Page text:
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Sakurai, Nara

Sakurai
桜井市
City
View of Omiwa Shrine, one of sightseeing spot in Sakurai
View of Omiwa Shrine, one of sightseeing spot in Sakurai
Location of Sakurai in Nara Prefecture
Location of Sakurai in Nara Prefecture
Sakurai is located in Japan
Sakurai
 
Coordinates:
Country Japan
Region Kansai
Prefecture Nara Prefecture
Government
 • Mayor Akira Hasegawa
Area
 • Total 98.92 km2 (38.19 sq mi)
Population (December 28, 2011)
 • Total 60,705
 • Density 613.68/km2 (1,589.4/sq mi)
Time zone Japan Standard Time (UTC+9)
Postal code(s) 633-8585
- Tree Cryptomeria
- Flower Prunus jamasakura
Phone number 0744-42-9111
Address 432-1 Ōaza Ōdono
633-8585
Website City of Sakurai

Sakurai (桜井市 Sakurai-shi) is a city located in Nara Prefecture, Japan.

As of April 1, 2015, the city has an estimated population of 58,436, and 24,389 households.[1] The population density is 613.68 persons per km², and the total area is 98.92 km².

Contents

  • History 1
  • Famous places 2
  • Transportation 3
    • Rail 3.1
    • Road 3.2
  • Sister cities 4
    • In Japan 4.1
    • Outside Japan 4.2
  • References 5
  • External links 6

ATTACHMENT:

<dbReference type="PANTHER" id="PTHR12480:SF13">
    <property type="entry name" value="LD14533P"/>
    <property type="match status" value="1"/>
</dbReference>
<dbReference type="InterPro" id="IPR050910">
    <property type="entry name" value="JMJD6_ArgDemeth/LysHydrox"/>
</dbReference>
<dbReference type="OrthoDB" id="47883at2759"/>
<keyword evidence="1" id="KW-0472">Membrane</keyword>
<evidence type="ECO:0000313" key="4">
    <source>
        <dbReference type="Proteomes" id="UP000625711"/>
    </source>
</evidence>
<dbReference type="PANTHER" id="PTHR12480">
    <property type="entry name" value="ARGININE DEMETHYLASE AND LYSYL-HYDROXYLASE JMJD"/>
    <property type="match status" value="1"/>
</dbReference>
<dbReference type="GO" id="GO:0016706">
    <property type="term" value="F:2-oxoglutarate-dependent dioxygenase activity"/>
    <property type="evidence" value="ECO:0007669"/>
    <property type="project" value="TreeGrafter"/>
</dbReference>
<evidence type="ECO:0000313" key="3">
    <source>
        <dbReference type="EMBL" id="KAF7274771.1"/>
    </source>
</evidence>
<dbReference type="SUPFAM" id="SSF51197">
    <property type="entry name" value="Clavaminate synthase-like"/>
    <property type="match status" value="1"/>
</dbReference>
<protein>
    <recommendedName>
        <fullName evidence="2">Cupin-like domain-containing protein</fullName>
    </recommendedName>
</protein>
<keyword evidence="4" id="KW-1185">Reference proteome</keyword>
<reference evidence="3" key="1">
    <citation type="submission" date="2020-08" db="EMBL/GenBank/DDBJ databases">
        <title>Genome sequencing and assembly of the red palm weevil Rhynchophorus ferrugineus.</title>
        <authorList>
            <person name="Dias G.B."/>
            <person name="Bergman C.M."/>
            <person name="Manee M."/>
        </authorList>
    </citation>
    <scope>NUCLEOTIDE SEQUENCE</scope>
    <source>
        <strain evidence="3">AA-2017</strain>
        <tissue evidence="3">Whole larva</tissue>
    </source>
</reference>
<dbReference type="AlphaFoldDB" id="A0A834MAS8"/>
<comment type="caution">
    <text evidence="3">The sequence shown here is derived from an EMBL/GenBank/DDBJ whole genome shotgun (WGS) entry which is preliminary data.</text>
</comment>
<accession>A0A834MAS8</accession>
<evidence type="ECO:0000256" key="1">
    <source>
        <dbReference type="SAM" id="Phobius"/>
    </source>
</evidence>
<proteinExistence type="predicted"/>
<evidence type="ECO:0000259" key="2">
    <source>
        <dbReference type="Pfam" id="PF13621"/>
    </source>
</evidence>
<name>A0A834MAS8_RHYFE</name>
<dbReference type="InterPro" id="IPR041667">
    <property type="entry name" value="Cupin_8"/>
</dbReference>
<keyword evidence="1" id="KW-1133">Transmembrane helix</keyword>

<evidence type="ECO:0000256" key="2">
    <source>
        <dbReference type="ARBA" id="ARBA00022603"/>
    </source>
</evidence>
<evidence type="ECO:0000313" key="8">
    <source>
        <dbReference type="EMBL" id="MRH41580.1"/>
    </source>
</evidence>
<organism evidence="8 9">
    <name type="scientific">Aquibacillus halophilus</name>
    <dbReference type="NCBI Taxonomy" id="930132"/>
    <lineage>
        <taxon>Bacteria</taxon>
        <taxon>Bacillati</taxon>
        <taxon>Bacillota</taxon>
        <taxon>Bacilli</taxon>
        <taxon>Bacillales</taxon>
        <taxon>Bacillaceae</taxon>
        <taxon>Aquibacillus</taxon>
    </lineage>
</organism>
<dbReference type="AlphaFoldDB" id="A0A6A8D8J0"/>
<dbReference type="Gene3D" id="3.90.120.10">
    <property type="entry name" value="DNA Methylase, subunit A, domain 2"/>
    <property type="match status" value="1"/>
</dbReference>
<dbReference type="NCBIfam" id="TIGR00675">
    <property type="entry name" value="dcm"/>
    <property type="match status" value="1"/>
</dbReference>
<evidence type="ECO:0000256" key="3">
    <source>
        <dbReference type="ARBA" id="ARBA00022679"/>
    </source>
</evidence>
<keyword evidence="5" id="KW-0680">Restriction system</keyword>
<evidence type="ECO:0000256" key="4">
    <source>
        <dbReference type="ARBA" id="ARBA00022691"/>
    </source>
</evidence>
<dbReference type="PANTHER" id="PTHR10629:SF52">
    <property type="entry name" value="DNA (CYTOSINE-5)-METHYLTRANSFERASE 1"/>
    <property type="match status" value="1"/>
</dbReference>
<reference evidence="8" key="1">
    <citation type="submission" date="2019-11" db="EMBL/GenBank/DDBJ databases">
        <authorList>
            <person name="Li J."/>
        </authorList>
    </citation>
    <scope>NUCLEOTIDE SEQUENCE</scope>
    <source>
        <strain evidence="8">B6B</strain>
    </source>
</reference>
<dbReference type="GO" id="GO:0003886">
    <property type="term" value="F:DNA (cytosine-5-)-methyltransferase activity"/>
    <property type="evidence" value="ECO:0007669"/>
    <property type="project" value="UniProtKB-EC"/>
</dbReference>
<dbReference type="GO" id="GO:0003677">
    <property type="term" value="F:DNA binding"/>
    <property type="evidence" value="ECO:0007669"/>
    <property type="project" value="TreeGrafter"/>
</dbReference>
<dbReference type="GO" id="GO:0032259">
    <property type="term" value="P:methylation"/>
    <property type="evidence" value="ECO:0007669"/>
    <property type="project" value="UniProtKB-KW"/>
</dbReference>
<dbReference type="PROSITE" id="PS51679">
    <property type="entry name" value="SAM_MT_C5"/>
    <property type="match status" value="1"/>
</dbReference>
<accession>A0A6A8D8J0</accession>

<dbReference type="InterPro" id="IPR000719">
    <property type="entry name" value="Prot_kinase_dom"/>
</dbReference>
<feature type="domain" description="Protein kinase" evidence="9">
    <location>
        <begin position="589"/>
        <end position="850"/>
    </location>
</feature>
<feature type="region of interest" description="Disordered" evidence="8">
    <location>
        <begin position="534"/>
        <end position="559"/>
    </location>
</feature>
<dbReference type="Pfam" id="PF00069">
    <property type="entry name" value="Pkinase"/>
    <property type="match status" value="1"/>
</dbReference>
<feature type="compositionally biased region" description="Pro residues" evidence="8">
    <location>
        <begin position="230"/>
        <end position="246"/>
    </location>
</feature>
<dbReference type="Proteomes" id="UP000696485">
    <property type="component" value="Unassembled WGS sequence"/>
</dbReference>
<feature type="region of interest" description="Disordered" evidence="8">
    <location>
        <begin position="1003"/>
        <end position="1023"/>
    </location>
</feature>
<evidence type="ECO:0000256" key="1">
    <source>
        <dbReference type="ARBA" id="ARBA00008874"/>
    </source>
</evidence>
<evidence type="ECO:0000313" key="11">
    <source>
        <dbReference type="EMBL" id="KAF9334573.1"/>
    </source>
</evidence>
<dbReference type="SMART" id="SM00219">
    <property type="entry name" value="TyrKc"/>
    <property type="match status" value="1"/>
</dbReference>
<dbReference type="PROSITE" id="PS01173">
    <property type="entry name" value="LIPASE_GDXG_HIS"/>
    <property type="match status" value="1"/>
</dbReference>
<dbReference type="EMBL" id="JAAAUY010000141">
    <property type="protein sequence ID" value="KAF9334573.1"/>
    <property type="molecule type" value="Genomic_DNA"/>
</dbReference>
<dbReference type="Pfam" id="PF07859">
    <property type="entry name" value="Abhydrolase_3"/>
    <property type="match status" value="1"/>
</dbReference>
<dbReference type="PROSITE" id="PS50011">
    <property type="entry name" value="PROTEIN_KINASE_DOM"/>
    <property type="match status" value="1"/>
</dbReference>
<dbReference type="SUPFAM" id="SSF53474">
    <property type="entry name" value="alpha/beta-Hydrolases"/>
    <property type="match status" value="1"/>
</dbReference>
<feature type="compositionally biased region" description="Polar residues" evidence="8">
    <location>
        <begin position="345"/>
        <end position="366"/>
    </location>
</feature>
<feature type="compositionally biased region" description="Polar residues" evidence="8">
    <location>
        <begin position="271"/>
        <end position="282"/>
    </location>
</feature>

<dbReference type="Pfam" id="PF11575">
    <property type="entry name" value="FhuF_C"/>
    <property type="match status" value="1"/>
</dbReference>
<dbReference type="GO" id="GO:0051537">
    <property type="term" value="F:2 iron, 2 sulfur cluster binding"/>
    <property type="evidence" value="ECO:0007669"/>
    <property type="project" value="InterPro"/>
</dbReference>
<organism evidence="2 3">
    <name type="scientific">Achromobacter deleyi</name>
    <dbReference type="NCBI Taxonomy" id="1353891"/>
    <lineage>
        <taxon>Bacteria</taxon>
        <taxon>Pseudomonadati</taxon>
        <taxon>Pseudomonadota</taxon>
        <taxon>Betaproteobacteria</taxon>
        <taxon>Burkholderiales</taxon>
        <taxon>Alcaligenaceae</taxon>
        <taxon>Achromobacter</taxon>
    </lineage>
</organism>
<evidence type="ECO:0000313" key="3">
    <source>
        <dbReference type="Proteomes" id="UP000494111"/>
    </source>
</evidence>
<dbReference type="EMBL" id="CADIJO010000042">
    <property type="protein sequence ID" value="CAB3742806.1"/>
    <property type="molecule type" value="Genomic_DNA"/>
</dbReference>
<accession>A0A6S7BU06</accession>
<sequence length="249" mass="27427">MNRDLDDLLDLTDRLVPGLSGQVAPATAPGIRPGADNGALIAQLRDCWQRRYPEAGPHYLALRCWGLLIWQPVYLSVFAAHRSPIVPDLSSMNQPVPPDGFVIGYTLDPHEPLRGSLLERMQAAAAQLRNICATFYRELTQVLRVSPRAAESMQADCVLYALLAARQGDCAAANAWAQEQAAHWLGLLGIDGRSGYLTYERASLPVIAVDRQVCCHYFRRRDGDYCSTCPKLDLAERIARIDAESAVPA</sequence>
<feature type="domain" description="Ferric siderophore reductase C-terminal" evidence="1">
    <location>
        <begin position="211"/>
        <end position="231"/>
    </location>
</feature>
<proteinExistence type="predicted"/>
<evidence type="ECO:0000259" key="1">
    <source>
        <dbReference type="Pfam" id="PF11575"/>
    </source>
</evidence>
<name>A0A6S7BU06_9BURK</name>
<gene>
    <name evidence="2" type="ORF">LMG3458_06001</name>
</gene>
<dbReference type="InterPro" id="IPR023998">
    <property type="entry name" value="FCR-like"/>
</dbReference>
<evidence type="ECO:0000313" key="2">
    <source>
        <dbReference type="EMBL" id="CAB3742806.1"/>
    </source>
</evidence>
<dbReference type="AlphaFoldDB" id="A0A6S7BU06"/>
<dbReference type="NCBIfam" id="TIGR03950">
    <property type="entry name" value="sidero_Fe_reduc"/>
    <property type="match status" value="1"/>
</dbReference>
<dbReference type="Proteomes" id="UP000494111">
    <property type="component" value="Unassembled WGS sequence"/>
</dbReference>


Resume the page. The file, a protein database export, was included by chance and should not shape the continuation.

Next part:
History

Sakurai was briefly the capital of Japan during the reign of Emperor Yūryaku.[2] The life of the Imperial court was centered at Hatsuse no Asakura Palace where the emperor lived in 457–479.[3] Other emperors also built palaces in the area, including

The modern city was founded on September 1, 1956.

Sakurai is home to Ōmiwa Shrine, traditionally considered one of the oldest Shinto shrines in Japan dedicated to the god of sake. Sake dealers across Japan often hang a wooden sugi ball, made at Ōmiwa Shrine, as a talisman to the god of sake. It was featured in Yukio Mishima's novel Runaway Horses.

Famous places

Transportation

Rail

Road

Sister cities

In Japan

Outside Japan

References

  1. ^ "市町村別推計人口・世帯数".  
  2. ^ Ponsonby-Fane. (1915). The Imperial Family of Japan, p. 13.
  3. ^ a b c d Koch, W. (1904). p. 13Japan; Geschichte nach japanischen Quellen und ethnographische Skizzen. Mit einem Stammbaum des Kaisers von Japan,.
  4. ^ Ponsonby-Fane, p. 14; excerpt, "Mikaguri Palace"
  5. ^ Ponsonby-Fane, p. 15.
  6. ^ Ponsonby-Fane, p. 16.
  7. ^ Ponsonby-Fane, p. 17.
  8. ^ Brown, Delmer. (1979). pp. 262-263Gukanshō,; excerpt, "... palace was Osada no Miya of Iware in the province of Yamato."
  9. ^ Ponsonby-Fane, p. 18.

External links

Media related to at Wikimedia Commons

  • Sakurai City official website (Japanese)
  • Sakurai City official website (English)
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